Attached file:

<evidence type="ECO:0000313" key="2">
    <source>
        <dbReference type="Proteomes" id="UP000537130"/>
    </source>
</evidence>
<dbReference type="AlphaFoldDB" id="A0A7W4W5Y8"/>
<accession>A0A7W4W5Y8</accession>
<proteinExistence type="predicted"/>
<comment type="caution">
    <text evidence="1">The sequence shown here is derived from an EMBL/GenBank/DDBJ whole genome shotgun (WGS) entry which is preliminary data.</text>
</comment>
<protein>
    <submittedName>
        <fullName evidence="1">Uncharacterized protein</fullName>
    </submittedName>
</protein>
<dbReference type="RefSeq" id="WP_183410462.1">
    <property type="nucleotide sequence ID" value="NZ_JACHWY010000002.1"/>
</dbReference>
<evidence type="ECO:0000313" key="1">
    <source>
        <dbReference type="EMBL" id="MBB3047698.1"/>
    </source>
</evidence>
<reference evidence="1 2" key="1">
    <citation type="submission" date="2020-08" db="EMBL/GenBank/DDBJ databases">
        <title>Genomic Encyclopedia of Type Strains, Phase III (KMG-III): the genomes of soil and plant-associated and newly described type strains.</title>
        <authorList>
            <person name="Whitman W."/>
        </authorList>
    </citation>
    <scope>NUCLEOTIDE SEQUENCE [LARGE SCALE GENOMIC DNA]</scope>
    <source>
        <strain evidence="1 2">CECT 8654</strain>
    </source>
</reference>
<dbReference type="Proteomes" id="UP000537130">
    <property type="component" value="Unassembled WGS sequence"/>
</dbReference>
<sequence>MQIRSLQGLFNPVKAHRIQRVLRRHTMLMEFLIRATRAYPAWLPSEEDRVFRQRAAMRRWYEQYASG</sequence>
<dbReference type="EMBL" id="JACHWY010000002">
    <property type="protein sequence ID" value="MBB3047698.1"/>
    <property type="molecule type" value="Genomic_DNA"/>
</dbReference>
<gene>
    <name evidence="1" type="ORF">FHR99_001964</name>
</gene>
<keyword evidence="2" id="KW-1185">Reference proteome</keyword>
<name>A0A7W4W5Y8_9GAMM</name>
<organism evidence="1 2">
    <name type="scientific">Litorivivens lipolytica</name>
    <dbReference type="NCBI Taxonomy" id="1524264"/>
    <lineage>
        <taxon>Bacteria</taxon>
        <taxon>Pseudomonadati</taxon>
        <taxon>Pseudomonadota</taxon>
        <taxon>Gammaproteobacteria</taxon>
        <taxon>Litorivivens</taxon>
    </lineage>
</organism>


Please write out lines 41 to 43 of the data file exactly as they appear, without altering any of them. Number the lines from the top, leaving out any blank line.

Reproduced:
<dbReference type="EMBL" id="JACHWY010000002">
    <property type="protein sequence ID" value="MBB3047698.1"/>
    <property type="molecule type" value="Genomic_DNA"/>